Qual lacks career path
Lucy Devereux and Oliver Murphy were tasked with finding out membersí views on the qual industry -- and their role within it
It started off as a chance remark in an editorial meeting. "Well, what do members think about training and a career in qual research?"
The upshot, via a short questionnaire, is a valuable snapshot of how people feel about the industry, and their role within it, past, present and future. Much of it points to the possibility that qualitative researchers are a distinctive breed, and may not conform easily to industry norms.
What are the results based on? An email sent to the brave few (around 125) who have volunteered in recent times to help out with AQR activities (plus a few extra who were press ganged). Those who replied are split fairly evenly between newer/younger and more experienced/older respondents.
Lets start with training and career path. Is it pat on the back time? Well, mixed signals here.
Did they get a clear career path laid out for them in market research? No was the answer for most of the sample, although career paths are becoming more frequent since half of the new recruits had been offered one. Perhaps more interesting is the fact that half those not presented with a clear career path didnt want one anyway. Maybe us quallies like to hang loose!
How did we do on training? Well its mostly On the Job (no surprises there) but only half said it was adequate -- even among the newer recruits -- which is disappointing.
The industry certainly seems to lack a clear structure for personal development and advancement. Many respondents wanted more guidance as to how to progress and a more precise understanding of the roles and responsibilities at each level.
This is an area that AQR is keen to pick up on, both from the point of view of educating potential new entrants -- via universities and colleges -- and through training. Maybe there is also a role for a mentoring system.
Quals fluidity is one of its key attractions, but it can also mean that there is no clear map for progression. This tends to lead to uncertainty for executives about how to break through into the director level.
So much for career progression, but what about the professionalism of the industry itself? This caused much soul searching, with some respondents even querying the appropriateness of the word professional in the question.
Some bemoaned the lack of a common set of accredited qualifications; others -- mainly newer entrants -- described qualitative market research as having a poor public image.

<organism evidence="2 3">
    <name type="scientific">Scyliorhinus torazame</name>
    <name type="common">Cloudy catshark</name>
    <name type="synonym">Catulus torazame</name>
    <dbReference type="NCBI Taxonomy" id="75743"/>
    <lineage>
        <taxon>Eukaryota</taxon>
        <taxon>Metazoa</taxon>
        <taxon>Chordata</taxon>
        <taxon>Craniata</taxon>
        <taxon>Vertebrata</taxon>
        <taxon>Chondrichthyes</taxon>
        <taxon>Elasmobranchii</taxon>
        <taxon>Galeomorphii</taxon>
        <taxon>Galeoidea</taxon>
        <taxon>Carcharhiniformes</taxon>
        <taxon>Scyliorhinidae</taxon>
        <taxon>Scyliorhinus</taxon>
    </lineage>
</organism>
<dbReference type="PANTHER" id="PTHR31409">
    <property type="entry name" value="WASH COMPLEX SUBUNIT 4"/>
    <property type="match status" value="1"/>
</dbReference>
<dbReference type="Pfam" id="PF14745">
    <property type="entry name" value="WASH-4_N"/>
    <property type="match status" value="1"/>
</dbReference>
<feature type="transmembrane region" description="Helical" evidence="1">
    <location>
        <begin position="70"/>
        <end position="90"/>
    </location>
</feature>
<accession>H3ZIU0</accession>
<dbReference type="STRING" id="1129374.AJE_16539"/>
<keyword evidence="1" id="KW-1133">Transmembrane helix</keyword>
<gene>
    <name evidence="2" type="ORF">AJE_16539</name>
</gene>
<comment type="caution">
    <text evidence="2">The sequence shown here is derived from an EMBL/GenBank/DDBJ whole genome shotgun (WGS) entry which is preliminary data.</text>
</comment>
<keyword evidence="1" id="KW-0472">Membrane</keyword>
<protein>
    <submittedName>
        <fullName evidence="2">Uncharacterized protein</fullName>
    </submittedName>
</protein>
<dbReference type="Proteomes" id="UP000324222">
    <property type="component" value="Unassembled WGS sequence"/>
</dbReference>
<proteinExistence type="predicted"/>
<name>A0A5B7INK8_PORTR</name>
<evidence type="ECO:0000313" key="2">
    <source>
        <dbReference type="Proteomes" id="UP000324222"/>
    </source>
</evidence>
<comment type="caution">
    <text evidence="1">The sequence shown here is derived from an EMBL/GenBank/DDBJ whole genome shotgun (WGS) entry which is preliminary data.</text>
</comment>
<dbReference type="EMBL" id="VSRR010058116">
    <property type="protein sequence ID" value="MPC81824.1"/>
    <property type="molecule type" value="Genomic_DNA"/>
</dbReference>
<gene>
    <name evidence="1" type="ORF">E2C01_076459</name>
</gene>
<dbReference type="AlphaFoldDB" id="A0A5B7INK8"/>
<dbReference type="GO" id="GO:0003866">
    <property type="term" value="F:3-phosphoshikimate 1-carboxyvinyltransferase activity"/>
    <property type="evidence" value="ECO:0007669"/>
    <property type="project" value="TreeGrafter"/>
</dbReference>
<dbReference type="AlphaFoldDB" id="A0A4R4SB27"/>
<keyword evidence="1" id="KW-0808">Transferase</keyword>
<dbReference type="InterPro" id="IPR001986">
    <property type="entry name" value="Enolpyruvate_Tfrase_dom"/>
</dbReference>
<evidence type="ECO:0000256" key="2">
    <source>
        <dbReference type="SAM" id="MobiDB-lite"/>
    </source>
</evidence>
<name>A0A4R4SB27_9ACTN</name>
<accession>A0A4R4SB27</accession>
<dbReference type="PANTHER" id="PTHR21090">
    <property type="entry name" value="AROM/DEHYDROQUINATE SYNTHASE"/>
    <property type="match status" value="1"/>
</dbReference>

The root of the problem is that the loose structure at company level seems to be reflected at industry level with few seeing any over-arching superstructure and little commonality. As one respondent concluded, we are probably more a profession of individuals than a proper industry.
Any claim to being a profession was seen as undermined by some poor quality companies and individuals. The existence of some very well read and qualified individuals did not outweigh the feeling that we have no common standards of mandatory training
Views on greater formalisation were certainly polarised. Those who rejected formalisation saw quals positive characteristics as:
- Flexible, variable and adaptable
- Multi-disciplinary and open to new influences
- Based on intuition, not scientific method
- Creative, not formulaic
while others argued that it needs to grow up and distance itself from its cottage industry roots. They feel that it needs to become more professional since qual market research is
- Under more public scrutiny than ever
- Becoming more recognised and valued by business and the wider world
- Expected by clients to mature and change
- Capable of adopting business mechanisms. These merely make it more accountable and professional rather than encroaching on the research itself
A key factor in making the industry more professional, it was suggested, was training to set standards across the industry and ensure that practitioners are properly qualified to carry out what they sell.
The question is, how easy would it be to implement this -- especially if we are a different breed of individuals? Do we have to find a different way to train our researchers and to safeguard our quality standards? One more question for the industry liaison group, methinks.
This article was first published in InBrief magazine, September 2003
Copyright © Association for Qualitative Research, 2003